Life insurance coverage policies are generally “owned” by the insurance policy holder, i.e. the individual who requests and pays premiums on the policy. Life insurance coverage trusts are developed when ownership of a policy is transferred from the policyholder to a trustee. Upon the insured’s death, the survivor benefit will be paid to the trustee and distributed to the beneficiary or beneficiaries by the trustee.
Why Usage a Life Insurance coverage Trust?
Although life insurance trusts do not normally provide advantages over personally-owned policies to the typical customer, there are a couple of scenarios in which producing a life insurance coverage trust may be prudent.
Although current tax changes more than doubled the exemption threshold for federal estate taxes, estates worth over $11.18 million are still based on a 40% tax rate. If the death advantage is moved to the insured’s estate following his or her death (see our previous blog site post), it may be subject to estate taxes. However, if the policy was owned by a trustee as part of a trust, it will get away taxation on the insured’s estate since it is not technically “owned” by the insured.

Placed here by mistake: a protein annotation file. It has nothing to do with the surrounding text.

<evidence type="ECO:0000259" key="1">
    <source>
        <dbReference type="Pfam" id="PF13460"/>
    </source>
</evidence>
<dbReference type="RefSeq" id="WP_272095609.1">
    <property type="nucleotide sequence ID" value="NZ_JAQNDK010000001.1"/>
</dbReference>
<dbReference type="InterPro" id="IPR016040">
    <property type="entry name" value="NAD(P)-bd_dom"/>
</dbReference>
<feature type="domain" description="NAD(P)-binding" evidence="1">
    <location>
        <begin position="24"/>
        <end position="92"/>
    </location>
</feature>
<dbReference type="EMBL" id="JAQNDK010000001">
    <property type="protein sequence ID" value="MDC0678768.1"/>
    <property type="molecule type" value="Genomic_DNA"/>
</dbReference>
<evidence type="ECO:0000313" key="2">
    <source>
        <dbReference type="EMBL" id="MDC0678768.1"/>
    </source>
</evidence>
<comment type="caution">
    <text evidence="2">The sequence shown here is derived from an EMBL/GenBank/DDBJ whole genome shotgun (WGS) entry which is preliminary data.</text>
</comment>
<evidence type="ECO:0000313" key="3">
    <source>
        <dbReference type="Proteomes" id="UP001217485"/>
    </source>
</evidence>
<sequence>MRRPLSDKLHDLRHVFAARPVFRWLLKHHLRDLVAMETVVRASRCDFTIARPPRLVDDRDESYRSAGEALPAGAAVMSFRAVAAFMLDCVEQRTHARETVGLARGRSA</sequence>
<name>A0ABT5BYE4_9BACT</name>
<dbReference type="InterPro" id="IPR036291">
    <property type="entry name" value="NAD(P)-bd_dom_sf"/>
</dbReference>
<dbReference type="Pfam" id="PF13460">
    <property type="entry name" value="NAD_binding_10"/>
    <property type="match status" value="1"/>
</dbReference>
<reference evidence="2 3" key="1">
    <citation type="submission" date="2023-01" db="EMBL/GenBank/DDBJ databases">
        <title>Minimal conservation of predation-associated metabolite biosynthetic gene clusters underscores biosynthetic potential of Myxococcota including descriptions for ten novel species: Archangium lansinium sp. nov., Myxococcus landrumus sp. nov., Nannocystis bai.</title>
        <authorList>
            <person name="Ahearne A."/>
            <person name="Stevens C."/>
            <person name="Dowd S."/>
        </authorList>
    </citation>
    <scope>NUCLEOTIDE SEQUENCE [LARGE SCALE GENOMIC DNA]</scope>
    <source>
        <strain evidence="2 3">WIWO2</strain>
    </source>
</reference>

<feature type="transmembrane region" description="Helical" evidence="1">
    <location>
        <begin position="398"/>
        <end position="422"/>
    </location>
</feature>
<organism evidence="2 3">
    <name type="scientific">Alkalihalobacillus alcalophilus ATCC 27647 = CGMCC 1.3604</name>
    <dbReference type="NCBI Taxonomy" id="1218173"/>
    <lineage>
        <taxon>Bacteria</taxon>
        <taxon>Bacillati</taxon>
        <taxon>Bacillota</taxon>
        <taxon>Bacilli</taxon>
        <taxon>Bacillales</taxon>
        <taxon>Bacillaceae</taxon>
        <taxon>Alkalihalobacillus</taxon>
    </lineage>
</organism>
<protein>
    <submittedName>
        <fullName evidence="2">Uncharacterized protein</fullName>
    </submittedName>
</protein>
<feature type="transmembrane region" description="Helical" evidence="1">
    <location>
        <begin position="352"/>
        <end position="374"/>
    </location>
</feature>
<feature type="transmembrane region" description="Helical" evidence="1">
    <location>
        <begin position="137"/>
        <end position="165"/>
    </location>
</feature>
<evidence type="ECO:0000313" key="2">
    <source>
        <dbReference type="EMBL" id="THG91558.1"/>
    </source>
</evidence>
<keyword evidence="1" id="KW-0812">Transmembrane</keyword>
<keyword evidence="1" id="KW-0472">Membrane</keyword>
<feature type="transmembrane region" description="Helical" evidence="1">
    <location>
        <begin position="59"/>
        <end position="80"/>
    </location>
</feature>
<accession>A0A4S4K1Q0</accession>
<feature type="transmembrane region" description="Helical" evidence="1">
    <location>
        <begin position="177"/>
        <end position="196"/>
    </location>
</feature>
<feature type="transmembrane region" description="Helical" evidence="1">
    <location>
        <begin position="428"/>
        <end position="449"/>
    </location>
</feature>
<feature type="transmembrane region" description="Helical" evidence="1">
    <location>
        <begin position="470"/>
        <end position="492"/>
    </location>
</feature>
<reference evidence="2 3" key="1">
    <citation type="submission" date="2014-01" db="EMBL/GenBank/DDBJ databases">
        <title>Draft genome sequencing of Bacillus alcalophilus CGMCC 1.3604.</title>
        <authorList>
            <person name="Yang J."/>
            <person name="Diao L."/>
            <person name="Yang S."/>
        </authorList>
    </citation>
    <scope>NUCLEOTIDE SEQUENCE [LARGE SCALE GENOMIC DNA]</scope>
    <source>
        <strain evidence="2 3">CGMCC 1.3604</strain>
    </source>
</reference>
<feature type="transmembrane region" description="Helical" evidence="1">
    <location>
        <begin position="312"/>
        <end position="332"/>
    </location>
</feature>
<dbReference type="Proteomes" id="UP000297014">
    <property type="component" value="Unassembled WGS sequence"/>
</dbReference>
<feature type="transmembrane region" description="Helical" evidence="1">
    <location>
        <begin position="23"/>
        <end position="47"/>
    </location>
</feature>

Control Over Distribution of Death Benefit
In a typical life insurance coverage policy, the death benefit is moved from the insurer directly to the recipient or beneficiaries upon the insured’s death. Nevertheless, life insurance trusts may pay for full discretion over distribution of the death advantage to a relative or buddy as trustee, allowing them to control who gets what and when. This can be helpful when kids or economically reckless adults, who could not be trusted with the full death advantage, are called as recipients to the trust. In addition, since the trustee (instead of the recipient) controls the death benefit, it is safeguarded from the recipient’s creditors.